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Current English PhD students - Q&A

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12 minutes ago, Glasperlenspieler said:

Someone with a PhD from an elite private university which does quite well at placing students suggested that people from that program rarely, if ever, got interviews from smaller, public universities. There are also other factors, such as regional notoriety (some programs place quite well at universities in the same part of the country but don't have as strong of a national reputation) or religious affiliation (PhD programs at Catholic universities tend to place quite well at other Catholic colleges/universities, all else being equal).

I think this is really important to note. Equally important is that the college you graduate from determines your initial placement. Afterwards, it depends more on the reputation that you've built as a scholar and/or professor. It's often difficult to transition from a teaching-to-research school because the schools have different objectives they consider to be important. 

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14 hours ago, Glasperlenspieler said:

or religious affiliation

This is so funny to me. I am a staunch atheist and all my PhD options now are at religiously affiliated schools. I didn’t even think of religion as a factor when looking at where to apply, except for wondering how it might impede my research interests.  Weird to think that it might impede my job search...

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I'm looking at textbooks and wondering- in grad school is it absolutely necessary to buy the newest edition?  I always just bought the cheapest available option in undergrad and it was never a problem but I don't know if that will fly going forward.  

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8 minutes ago, kendalldinniene said:

I'm looking at textbooks and wondering- in grad school is it absolutely necessary to buy the newest edition?  I always just bought the cheapest available option in undergrad and it was never a problem but I don't know if that will fly going forward.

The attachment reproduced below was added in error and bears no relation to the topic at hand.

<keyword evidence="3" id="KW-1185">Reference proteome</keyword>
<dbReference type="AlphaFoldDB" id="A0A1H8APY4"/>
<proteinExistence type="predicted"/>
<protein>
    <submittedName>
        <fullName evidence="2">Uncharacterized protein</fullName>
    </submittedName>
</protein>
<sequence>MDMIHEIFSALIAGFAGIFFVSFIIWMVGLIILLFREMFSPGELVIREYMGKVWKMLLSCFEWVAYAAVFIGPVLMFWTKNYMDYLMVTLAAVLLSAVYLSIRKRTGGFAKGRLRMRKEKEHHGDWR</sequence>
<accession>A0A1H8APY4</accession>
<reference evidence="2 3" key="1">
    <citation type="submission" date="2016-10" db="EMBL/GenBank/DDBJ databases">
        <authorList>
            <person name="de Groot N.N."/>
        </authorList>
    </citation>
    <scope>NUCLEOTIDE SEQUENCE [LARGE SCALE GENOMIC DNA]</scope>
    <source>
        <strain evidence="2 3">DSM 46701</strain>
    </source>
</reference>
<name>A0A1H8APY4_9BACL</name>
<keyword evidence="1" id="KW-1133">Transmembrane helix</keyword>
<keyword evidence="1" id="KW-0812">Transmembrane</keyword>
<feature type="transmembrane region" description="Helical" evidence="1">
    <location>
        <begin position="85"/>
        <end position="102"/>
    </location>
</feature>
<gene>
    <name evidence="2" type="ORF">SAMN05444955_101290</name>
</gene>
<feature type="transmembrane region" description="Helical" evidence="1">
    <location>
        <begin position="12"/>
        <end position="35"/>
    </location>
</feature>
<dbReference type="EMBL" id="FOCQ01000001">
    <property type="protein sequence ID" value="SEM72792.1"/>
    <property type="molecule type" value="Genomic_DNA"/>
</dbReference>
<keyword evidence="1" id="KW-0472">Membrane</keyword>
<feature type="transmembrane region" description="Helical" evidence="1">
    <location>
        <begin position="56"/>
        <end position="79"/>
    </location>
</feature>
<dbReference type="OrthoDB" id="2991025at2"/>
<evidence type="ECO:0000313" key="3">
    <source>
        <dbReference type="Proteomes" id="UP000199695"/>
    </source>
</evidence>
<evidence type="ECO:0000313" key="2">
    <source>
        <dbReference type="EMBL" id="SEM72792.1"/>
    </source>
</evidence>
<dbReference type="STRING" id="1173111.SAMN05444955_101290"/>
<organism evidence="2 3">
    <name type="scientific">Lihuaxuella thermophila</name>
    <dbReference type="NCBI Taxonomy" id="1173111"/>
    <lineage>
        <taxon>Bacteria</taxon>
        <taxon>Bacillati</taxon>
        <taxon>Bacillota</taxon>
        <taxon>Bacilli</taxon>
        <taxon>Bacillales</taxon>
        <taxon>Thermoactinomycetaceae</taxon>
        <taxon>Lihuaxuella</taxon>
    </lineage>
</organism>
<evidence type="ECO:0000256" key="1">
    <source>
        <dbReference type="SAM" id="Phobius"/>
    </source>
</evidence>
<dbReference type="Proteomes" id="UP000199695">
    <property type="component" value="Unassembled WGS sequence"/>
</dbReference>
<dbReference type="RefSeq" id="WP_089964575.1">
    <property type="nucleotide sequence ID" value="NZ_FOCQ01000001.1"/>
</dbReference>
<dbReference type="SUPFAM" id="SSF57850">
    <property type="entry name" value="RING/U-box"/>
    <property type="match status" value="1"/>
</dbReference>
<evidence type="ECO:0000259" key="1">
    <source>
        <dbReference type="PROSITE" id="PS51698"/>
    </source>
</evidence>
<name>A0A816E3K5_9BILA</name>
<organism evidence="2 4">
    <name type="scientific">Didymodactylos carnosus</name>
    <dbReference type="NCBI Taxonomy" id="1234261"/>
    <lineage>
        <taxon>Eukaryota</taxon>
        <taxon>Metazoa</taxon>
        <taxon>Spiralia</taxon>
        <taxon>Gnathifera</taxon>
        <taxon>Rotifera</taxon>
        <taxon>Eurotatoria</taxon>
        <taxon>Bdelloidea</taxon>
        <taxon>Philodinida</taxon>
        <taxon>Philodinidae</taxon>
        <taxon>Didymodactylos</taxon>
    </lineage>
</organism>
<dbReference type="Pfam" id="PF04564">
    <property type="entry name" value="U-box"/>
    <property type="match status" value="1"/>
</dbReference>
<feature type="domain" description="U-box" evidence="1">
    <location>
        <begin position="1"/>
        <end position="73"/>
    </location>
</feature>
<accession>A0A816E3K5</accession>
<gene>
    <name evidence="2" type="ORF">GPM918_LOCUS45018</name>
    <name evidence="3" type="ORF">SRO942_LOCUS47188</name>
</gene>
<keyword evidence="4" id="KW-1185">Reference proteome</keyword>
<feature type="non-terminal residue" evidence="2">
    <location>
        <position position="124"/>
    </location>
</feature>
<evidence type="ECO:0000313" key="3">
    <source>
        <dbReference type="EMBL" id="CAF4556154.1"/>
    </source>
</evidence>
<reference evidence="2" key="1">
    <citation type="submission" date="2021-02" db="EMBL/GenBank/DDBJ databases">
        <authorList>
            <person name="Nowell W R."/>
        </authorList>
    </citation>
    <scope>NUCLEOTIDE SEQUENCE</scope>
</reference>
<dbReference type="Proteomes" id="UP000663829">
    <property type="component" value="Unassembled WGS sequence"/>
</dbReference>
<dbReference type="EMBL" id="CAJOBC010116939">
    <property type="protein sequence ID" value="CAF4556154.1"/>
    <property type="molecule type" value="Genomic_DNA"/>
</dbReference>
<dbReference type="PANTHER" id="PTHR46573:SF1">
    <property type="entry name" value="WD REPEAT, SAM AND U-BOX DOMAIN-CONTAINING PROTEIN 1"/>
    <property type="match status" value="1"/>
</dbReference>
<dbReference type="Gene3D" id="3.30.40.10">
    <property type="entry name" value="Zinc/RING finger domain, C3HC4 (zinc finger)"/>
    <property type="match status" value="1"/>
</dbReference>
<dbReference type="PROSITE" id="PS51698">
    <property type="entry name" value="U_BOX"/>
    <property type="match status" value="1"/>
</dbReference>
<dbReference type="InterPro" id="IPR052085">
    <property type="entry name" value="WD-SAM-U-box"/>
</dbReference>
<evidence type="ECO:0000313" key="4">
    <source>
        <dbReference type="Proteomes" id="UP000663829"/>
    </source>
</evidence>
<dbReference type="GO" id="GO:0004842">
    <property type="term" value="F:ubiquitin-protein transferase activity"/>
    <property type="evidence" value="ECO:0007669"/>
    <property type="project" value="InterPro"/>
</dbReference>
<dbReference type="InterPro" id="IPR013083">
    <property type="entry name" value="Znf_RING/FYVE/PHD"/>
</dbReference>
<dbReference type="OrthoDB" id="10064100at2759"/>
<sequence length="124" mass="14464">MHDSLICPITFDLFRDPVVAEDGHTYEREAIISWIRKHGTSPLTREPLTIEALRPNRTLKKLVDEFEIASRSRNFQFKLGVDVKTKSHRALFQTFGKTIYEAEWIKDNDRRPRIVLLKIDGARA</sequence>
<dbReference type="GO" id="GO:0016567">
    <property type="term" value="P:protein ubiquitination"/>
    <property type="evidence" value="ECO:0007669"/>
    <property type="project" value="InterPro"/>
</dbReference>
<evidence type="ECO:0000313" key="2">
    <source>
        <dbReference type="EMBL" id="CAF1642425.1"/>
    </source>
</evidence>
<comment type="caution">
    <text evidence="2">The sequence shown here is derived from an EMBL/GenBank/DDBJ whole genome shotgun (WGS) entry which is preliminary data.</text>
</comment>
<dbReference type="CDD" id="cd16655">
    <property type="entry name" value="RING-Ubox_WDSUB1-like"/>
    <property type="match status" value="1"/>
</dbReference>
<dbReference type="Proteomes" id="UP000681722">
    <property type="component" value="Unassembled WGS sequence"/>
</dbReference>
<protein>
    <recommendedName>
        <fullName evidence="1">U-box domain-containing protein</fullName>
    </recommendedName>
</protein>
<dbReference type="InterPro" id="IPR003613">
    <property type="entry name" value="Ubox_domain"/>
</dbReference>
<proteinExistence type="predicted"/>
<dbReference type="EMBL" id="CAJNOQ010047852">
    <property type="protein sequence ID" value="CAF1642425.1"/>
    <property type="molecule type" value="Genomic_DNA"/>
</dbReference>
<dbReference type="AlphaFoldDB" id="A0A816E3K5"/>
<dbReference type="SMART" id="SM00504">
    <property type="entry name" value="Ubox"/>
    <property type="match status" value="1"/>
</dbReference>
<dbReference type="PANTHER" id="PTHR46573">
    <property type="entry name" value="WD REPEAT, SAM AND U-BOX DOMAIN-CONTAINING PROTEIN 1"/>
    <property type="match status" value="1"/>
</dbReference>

I'd check in with your profs. Some of them will probably want their students to be reading the same edition so you can all easily talk about the same parts and not have people trying to figure out what page they need to be looking at.

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Just now, dilby said:

I'd check in with your profs. Some of them will probably want their students to be reading the same edition so you can all easily talk about the same parts and not have people trying to figure out what page they need to be looking at.

I guess I'm reticent to ask because the stipend is so big (comparatively) I'm worried I'll come across badly...but goddamn those texts add up.  I know several of my undergrad profs wanted me to buy the "correct" edition as well, for the reason you stated, but I always made it work.  Eventually I charmed them into not caring, haha.  But maybe it's unprofessional to do that in a graduate program.

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1 hour ago, kendalldinniene said:

I'm looking at textbooks and wondering- in grad school is it absolutely necessary to buy the newest edition?  I always just bought the cheapest available option in undergrad and it was never a problem but I don't know if that will fly going forward.  

In my experience, it can be a pain in the ass when not everyone has the same pagination (and you may be left behind in discussion if everyone else has the same pagination and you don't). That being said, there's almost always someone in class who has a different edition. This has been especially tricky, albeit somewhat unavoidable, in cross-listed courses where some students are reading the original and some are reading an English translation. If you choose to split the difference (buy some with the recommended edition and some the cheapest) then I'd definitely try to buy the recommended edition for anything that's been translated. 

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No professor that I have had has cared about the edition I use. Ultimately, it will be your problem if the pages are different and up to you to solve it.

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On 5/6/2019 at 4:50 PM, kendalldinniene said:

I guess I'm reticent to ask because the stipend is so big (comparatively) I'm worried I'll come across badly...but goddamn those texts add up.  I know several of my undergrad profs wanted me to buy the "correct" edition as well, for the reason you stated, but I always made it work.  Eventually I charmed them into not caring, haha.  But maybe it's unprofessional to do that in a graduate program.

I think any professor will be (or should be!) understanding of financial issues-- no matter how decent your stipend is, there are very few stipends that are good enough that no one needs to be mindful of money. In all the seminars I took, there was always (or almost always) a number of different editions present. Whether it was newer/older, or a different publisher of the classic, etc etc-- it was sometimes annoying, but no one thought it was a big deal. Also, I know a few people in my program who are really on top of checking things out of the library, either at the school, or from one of the city libraries. If they really like the text and/or think they might write on it, they buy it, but otherwise they save a lot of money (and space!) by not buying books they'll only read once. 

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